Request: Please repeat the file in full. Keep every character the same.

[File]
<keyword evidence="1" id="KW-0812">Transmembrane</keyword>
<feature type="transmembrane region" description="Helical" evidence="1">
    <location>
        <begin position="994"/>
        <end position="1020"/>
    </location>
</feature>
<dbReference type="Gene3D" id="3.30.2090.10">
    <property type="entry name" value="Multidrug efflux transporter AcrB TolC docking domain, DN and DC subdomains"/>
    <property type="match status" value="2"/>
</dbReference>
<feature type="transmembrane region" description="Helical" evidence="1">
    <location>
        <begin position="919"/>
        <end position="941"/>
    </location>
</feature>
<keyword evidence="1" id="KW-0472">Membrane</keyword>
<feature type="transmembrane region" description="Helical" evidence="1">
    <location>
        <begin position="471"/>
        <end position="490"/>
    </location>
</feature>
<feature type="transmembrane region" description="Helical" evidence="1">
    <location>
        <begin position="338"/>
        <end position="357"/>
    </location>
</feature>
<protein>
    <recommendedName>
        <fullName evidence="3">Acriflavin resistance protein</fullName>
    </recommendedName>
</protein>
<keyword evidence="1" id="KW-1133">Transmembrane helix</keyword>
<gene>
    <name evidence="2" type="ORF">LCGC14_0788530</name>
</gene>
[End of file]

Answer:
<keyword evidence="1" id="KW-0812">Transmembrane</keyword>
<feature type="transmembrane region" description="Helical" evidence="1">
    <location>
        <begin position="994"/>
        <end position="1020"/>
    </location>
</feature>
<dbReference type="Gene3D" id="3.30.2090.10">
    <property type="entry name" value="Multidrug efflux transporter AcrB TolC docking domain, DN and DC subdomains"/>
    <property type="match status" value="2"/>
</dbReference>
<feature type="transmembrane region" description="Helical" evidence="1">
    <location>
        <begin position="919"/>
        <end position="941"/>
    </location>
</feature>
<keyword evidence="1" id="KW-0472">Membrane</keyword>
<feature type="transmembrane region" description="Helical" evidence="1">
    <location>
        <begin position="471"/>
        <end position="490"/>
    </location>
</feature>
<feature type="transmembrane region" description="Helical" evidence="1">
    <location>
        <begin position="338"/>
        <end position="357"/>
    </location>
</feature>
<protein>
    <recommendedName>
        <fullName evidence="3">Acriflavin resistance protein</fullName>
    </recommendedName>
</protein>
<keyword evidence="1" id="KW-1133">Transmembrane helix</keyword>
<gene>
    <name evidence="2" type="ORF">LCGC14_0788530</name>
</gene>